You are surrounded by miles and miles of vineyards. Cabernets, Chardonnays, Zinfandels, Pinot Noirs all sit quietly beside you, growing into plump little beauties. The sun never gets hot. Foothills line the horizon. Beautiful barns and houses are scattered about in the middle of this grape heaven. You are running through the fields of wine makers dreams.
Until you get to Mile Nine. That’s where the brick wall hits you and the pain smacks you in the knees. But you take your shots of wine, salt tabs, Gu energy gels and carry on. The crowds of people cheering you on and the minuscule buzz you just got pushes you to the end to wine country victory.
But, for now, I am suffering. The race is next weekend and I am probably not totally prepared, seeing how I just started training a couple weeks ago. But, whatever. Worst case scenario? I will walk amongst the twisty vines under a clear blue sky and make my way to sharing wine and memories with people I adore.
One mile at a time.
Photo by: millerpartyof5
Outside my window stands a four-story brick building. Its presence is unforgiving; tagged with graffiti, the indistinguishable scribbles of black spray paint spread across the framework.
Large glass panes outline the loft spaces inside and smokers can be seen standing at them, conversing and flicking ashes that float down to the street. The billboard to the right of me stands high above the freeway and big block letters colored red spell out, “Me Love Rambo.”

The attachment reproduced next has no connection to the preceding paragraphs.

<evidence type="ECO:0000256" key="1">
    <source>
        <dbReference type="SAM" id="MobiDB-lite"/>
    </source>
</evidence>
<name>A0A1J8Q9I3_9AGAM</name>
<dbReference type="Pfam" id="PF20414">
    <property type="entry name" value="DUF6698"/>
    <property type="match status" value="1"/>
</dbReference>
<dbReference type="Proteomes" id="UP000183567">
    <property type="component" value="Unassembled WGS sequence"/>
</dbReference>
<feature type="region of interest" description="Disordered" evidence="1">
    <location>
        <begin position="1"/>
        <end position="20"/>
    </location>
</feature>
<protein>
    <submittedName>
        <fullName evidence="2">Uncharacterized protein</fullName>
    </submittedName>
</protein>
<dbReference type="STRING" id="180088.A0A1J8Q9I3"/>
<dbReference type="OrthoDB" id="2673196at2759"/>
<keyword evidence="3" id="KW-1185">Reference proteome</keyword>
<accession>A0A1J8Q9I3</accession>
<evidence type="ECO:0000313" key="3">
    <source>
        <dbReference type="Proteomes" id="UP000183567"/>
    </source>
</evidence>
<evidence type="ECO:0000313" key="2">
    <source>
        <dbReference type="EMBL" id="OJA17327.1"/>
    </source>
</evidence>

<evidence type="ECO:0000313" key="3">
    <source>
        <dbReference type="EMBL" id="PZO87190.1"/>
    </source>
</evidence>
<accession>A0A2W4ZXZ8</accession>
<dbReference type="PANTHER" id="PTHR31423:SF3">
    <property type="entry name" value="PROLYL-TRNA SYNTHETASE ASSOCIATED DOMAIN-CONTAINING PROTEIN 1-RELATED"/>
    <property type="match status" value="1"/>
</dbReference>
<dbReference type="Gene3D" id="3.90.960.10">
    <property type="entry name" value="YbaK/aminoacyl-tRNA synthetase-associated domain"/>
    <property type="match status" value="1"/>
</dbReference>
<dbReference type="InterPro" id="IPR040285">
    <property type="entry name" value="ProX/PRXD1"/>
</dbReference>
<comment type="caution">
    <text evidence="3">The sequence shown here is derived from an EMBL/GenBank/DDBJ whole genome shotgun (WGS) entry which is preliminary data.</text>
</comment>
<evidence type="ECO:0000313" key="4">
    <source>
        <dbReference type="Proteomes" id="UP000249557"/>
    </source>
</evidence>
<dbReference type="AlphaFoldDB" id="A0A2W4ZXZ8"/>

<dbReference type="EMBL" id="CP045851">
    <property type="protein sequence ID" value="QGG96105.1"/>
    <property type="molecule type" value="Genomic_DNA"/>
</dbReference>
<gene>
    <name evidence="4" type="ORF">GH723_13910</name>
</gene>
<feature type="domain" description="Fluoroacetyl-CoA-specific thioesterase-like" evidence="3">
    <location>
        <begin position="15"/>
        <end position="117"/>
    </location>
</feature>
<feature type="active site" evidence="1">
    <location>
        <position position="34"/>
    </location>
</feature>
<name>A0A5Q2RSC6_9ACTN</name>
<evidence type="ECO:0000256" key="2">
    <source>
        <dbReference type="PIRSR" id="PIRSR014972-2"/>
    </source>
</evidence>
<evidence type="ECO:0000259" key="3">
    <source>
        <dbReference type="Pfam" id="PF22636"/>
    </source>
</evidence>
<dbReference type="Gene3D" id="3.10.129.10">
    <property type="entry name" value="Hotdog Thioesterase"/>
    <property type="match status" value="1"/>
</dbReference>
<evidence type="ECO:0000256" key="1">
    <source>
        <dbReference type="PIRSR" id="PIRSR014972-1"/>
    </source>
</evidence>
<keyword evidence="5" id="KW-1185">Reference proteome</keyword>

Bags of garbage line the curb and litter is scattered throughout the neighborhood. Two cats live in the parking lot and sun themselves and roll around in the dirt. Patches and Midnight is what we have named them. They like to sleep under our car.
We have moved to Brooklyn. And this is our view.
It is much different from our life in Queens, with rubbish-free streets and the cacophony of chatter from moms in yoga pants drinking soy lattes while pushing strollers occupied with their fertility-forced twins.
In the entire year we lived there, there was not ONE single homeless person in the neighborhood. Not one. That is weird. It’s not that I am dying to be pestered by a dirty old man shaking an empty cup at me (or anything else for that matter) but this just doesn’t seem very New York to me. Even my neighborhood in Chicago had the bearded homeless lady who threw tampons at people.
I’ve been in need of some grit. I need the grit to spark some creativity back into me. And grit we will have here in Williamsburg, Brooklyn. Besides the overall dirtiness of the streets, there are the entitled un-showered trust-fund kids in hoodies and flannels with those flesh-plug hole things in their ears. These are the Williamsburg baristas that will be serving me my coffee. There are the uber-skinny boys wearing uber-skinny jeans with mismatched dye jobs and vintage Oleg Cassini jackets . They will be bringing me my breakfast bowl of quinoa, kale, almonds and halloumi cheese.
All with an attitude and all with tattoos. I have never seen so many people dipped in ink. Entire bodies covered up, leaving no traces of a previous life of plainness. We saw a guy on the subway yesterday that had just his entire left side tattooed. The Burrito said it reminded him of the Bon Jovi song “Livin’ on a Prayer,” because he was “halway there.” My bare arms and legs must look like a blank canvas that they would love to get their hands and crayons on.